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[toon-lis, tyoon-] /ˈtun lɪs, ˈtyun-/
unmelodious; unmusical.
making or giving no music; silent:
In the corner stood a tuneless old piano.
Origin of tuneless
First recorded in 1585-95; tune + -less
Related forms
tunelessly, adverb Unabridged
Based on the Random House Dictionary, © Random House, Inc. 2018.
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Examples from the Web for tuneless
Historical Examples
  • There was genuine feeling in her voice, usually loud, harsh, and tuneless.

    The Dop Doctor

    Clotilde Inez Mary Graves
  • Dyck's voice was tuneless, his manner rigid, his eyes burning.

    No Defense, Complete Gilbert Parker
  • Some one was piping on a reed flageolet—an eerie, tuneless wailing.

    Caravans By Night Harry Hervey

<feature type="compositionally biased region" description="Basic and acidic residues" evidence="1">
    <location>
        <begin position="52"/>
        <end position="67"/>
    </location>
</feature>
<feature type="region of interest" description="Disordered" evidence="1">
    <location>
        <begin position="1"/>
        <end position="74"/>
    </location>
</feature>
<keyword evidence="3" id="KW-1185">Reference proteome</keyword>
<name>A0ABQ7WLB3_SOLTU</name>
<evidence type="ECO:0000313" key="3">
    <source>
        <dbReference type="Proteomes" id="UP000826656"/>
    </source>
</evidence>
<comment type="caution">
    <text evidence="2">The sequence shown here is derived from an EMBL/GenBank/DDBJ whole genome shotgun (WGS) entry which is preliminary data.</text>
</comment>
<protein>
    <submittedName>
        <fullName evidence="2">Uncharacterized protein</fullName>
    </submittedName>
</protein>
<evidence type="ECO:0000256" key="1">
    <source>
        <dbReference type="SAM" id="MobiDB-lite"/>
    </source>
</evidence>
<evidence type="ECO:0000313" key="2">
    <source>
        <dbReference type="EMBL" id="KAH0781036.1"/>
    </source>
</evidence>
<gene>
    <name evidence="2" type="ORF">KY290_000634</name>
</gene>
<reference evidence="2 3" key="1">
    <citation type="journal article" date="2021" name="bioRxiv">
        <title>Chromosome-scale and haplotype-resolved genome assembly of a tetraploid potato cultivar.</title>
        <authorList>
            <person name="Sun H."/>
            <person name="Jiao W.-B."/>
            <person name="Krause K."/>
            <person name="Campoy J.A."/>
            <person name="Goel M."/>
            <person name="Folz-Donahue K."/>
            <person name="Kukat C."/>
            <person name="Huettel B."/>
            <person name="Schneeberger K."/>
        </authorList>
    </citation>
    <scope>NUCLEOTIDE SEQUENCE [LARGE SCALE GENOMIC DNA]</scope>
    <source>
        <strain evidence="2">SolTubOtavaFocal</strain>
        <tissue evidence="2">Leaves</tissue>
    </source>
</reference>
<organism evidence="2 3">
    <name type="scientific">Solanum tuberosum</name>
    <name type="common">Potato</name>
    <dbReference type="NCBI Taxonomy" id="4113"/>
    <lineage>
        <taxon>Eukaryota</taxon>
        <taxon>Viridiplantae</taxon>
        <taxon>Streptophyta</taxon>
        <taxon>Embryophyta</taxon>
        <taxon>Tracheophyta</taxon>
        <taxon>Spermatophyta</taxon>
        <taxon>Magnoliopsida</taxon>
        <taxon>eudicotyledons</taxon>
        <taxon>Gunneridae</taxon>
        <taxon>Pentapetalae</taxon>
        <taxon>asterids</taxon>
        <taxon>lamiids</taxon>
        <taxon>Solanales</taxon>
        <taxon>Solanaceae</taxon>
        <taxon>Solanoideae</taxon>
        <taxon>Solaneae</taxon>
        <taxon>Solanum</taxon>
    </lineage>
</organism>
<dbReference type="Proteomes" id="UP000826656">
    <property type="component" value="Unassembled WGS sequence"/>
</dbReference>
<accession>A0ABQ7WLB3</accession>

• I always sing at my work, and what's more, my song is not tuneless.

    Canadian Fairy Tales Cyrus Macmillan
  • "There is the other alternative," said Guido, with a tuneless little laugh.

    Cecilia F. Marion Crawford
  • It was a dismal service, with its dreary sermon and its tuneless hymns.

    John Wesley, Jr. Dan B. Brummitt
  • Abe's hat was tilted over his eyes and he whistled a tuneless air.

    Potash & Perlmutter Montague Glass
  • He put his hands in his pockets, staring out and emitting a tuneless whistle.

    Married Life

    May Edginton
  • If tuneless and bad, the public will not fail to condemn him.

  • But the aged Chetonquin muttered to herself in a tuneless quaver, and shook her head doubtingly.

British Dictionary definitions for tuneless


having no melody or tune
(mainly poetic) not producing or able to produce music; silent
Derived Forms
tunelessly, adverb
tunelessness, noun
Collins English Dictionary - Complete & Unabridged 2012 Digital Edition
© William Collins Sons & Co. Ltd. 1979, 1986 © HarperCollins
Publishers 1998, 2000, 2003, 2005, 2006, 2007, 2009, 2012
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